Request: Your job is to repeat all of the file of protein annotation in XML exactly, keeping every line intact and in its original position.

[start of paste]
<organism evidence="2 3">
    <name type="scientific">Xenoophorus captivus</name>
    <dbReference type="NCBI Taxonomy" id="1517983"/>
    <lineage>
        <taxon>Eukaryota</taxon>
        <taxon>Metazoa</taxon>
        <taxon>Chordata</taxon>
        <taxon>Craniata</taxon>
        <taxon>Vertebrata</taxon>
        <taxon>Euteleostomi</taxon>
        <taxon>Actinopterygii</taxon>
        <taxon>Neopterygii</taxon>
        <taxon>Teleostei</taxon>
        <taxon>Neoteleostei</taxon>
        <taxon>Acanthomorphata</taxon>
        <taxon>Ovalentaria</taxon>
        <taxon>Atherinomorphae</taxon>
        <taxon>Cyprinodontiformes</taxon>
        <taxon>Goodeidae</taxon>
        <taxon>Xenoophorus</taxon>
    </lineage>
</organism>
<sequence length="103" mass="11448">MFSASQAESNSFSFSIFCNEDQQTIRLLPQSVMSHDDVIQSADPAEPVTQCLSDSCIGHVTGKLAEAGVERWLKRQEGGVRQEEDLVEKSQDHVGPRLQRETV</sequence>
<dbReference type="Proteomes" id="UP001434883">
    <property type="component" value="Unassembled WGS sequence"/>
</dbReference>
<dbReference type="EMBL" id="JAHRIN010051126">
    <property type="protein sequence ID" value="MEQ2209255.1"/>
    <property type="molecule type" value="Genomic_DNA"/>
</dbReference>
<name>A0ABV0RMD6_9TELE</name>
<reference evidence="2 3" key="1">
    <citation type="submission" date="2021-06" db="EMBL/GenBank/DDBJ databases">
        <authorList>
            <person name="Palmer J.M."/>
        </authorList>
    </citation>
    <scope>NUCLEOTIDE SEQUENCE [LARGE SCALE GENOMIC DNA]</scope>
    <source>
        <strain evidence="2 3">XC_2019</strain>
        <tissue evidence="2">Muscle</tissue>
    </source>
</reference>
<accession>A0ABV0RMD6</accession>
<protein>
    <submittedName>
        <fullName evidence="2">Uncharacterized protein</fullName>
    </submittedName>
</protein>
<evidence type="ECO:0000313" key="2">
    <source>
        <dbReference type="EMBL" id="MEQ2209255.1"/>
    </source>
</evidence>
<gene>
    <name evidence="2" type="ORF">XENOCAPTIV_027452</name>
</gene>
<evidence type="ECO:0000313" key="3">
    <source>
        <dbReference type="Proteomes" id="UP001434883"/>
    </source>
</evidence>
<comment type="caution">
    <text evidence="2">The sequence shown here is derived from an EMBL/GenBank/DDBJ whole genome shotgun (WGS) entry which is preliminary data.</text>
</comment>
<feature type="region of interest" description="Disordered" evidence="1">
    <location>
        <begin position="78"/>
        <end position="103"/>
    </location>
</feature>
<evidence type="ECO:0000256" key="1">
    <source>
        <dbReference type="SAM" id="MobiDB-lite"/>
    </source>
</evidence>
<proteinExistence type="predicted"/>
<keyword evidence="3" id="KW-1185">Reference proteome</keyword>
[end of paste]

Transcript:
<organism evidence="2 3">
    <name type="scientific">Xenoophorus captivus</name>
    <dbReference type="NCBI Taxonomy" id="1517983"/>
    <lineage>
        <taxon>Eukaryota</taxon>
        <taxon>Metazoa</taxon>
        <taxon>Chordata</taxon>
        <taxon>Craniata</taxon>
        <taxon>Vertebrata</taxon>
        <taxon>Euteleostomi</taxon>
        <taxon>Actinopterygii</taxon>
        <taxon>Neopterygii</taxon>
        <taxon>Teleostei</taxon>
        <taxon>Neoteleostei</taxon>
        <taxon>Acanthomorphata</taxon>
        <taxon>Ovalentaria</taxon>
        <taxon>Atherinomorphae</taxon>
        <taxon>Cyprinodontiformes</taxon>
        <taxon>Goodeidae</taxon>
        <taxon>Xenoophorus</taxon>
    </lineage>
</organism>
<sequence length="103" mass="11448">MFSASQAESNSFSFSIFCNEDQQTIRLLPQSVMSHDDVIQSADPAEPVTQCLSDSCIGHVTGKLAEAGVERWLKRQEGGVRQEEDLVEKSQDHVGPRLQRETV</sequence>
<dbReference type="Proteomes" id="UP001434883">
    <property type="component" value="Unassembled WGS sequence"/>
</dbReference>
<dbReference type="EMBL" id="JAHRIN010051126">
    <property type="protein sequence ID" value="MEQ2209255.1"/>
    <property type="molecule type" value="Genomic_DNA"/>
</dbReference>
<name>A0ABV0RMD6_9TELE</name>
<reference evidence="2 3" key="1">
    <citation type="submission" date="2021-06" db="EMBL/GenBank/DDBJ databases">
        <authorList>
            <person name="Palmer J.M."/>
        </authorList>
    </citation>
    <scope>NUCLEOTIDE SEQUENCE [LARGE SCALE GENOMIC DNA]</scope>
    <source>
        <strain evidence="2 3">XC_2019</strain>
        <tissue evidence="2">Muscle</tissue>
    </source>
</reference>
<accession>A0ABV0RMD6</accession>
<protein>
    <submittedName>
        <fullName evidence="2">Uncharacterized protein</fullName>
    </submittedName>
</protein>
<evidence type="ECO:0000313" key="2">
    <source>
        <dbReference type="EMBL" id="MEQ2209255.1"/>
    </source>
</evidence>
<gene>
    <name evidence="2" type="ORF">XENOCAPTIV_027452</name>
</gene>
<evidence type="ECO:0000313" key="3">
    <source>
        <dbReference type="Proteomes" id="UP001434883"/>
    </source>
</evidence>
<comment type="caution">
    <text evidence="2">The sequence shown here is derived from an EMBL/GenBank/DDBJ whole genome shotgun (WGS) entry which is preliminary data.</text>
</comment>
<feature type="region of interest" description="Disordered" evidence="1">
    <location>
        <begin position="78"/>
        <end position="103"/>
    </location>
</feature>
<evidence type="ECO:0000256" key="1">
    <source>
        <dbReference type="SAM" id="MobiDB-lite"/>
    </source>
</evidence>
<proteinExistence type="predicted"/>
<keyword evidence="3" id="KW-1185">Reference proteome</keyword>